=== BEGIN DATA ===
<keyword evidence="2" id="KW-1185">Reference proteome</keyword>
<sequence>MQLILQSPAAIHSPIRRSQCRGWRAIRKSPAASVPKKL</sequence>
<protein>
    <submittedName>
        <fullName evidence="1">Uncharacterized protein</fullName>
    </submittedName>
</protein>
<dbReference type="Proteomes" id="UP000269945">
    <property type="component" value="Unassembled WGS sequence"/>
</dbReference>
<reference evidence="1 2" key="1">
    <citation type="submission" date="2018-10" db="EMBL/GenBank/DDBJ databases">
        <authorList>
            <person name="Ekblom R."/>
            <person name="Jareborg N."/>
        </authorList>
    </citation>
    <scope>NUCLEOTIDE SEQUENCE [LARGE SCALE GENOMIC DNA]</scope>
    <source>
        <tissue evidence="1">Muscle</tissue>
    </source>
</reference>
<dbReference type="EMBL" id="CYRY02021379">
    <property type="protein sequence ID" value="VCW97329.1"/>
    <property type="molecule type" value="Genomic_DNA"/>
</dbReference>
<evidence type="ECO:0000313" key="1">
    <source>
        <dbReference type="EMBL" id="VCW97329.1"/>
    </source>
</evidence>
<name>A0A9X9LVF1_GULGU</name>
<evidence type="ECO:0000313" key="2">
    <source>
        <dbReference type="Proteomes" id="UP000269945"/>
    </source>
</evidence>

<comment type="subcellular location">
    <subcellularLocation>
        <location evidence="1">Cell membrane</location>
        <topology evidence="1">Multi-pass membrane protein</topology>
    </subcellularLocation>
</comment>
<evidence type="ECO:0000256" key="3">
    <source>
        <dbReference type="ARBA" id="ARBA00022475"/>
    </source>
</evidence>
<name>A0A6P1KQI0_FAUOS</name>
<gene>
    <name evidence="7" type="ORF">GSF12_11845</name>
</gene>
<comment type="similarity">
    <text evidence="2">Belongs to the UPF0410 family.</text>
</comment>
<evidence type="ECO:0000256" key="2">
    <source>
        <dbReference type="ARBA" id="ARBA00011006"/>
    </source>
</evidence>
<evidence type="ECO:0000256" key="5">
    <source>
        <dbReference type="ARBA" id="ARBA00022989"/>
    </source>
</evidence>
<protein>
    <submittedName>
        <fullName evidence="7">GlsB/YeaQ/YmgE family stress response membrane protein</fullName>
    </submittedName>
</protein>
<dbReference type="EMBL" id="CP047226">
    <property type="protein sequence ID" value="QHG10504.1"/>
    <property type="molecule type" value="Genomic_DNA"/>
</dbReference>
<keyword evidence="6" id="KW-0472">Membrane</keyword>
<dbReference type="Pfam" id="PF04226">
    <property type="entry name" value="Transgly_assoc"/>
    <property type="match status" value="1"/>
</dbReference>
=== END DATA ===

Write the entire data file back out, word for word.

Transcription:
<keyword evidence="2" id="KW-1185">Reference proteome</keyword>
<sequence>MQLILQSPAAIHSPIRRSQCRGWRAIRKSPAASVPKKL</sequence>
<protein>
    <submittedName>
        <fullName evidence="1">Uncharacterized protein</fullName>
    </submittedName>
</protein>
<dbReference type="Proteomes" id="UP000269945">
    <property type="component" value="Unassembled WGS sequence"/>
</dbReference>
<reference evidence="1 2" key="1">
    <citation type="submission" date="2018-10" db="EMBL/GenBank/DDBJ databases">
        <authorList>
            <person name="Ekblom R."/>
            <person name="Jareborg N."/>
        </authorList>
    </citation>
    <scope>NUCLEOTIDE SEQUENCE [LARGE SCALE GENOMIC DNA]</scope>
    <source>
        <tissue evidence="1">Muscle</tissue>
    </source>
</reference>
<dbReference type="EMBL" id="CYRY02021379">
    <property type="protein sequence ID" value="VCW97329.1"/>
    <property type="molecule type" value="Genomic_DNA"/>
</dbReference>
<evidence type="ECO:0000313" key="1">
    <source>
        <dbReference type="EMBL" id="VCW97329.1"/>
    </source>
</evidence>
<name>A0A9X9LVF1_GULGU</name>
<evidence type="ECO:0000313" key="2">
    <source>
        <dbReference type="Proteomes" id="UP000269945"/>
    </source>
</evidence>

<comment type="subcellular location">
    <subcellularLocation>
        <location evidence="1">Cell membrane</location>
        <topology evidence="1">Multi-pass membrane protein</topology>
    </subcellularLocation>
</comment>
<evidence type="ECO:0000256" key="3">
    <source>
        <dbReference type="ARBA" id="ARBA00022475"/>
    </source>
</evidence>
<name>A0A6P1KQI0_FAUOS</name>
<gene>
    <name evidence="7" type="ORF">GSF12_11845</name>
</gene>
<comment type="similarity">
    <text evidence="2">Belongs to the UPF0410 family.</text>
</comment>
<evidence type="ECO:0000256" key="2">
    <source>
        <dbReference type="ARBA" id="ARBA00011006"/>
    </source>
</evidence>
<evidence type="ECO:0000256" key="5">
    <source>
        <dbReference type="ARBA" id="ARBA00022989"/>
    </source>
</evidence>
<protein>
    <submittedName>
        <fullName evidence="7">GlsB/YeaQ/YmgE family stress response membrane protein</fullName>
    </submittedName>
</protein>
<dbReference type="EMBL" id="CP047226">
    <property type="protein sequence ID" value="QHG10504.1"/>
    <property type="molecule type" value="Genomic_DNA"/>
</dbReference>
<keyword evidence="6" id="KW-0472">Membrane</keyword>
<dbReference type="Pfam" id="PF04226">
    <property type="entry name" value="Transgly_assoc"/>
    <property type="match status" value="1"/>
</dbReference>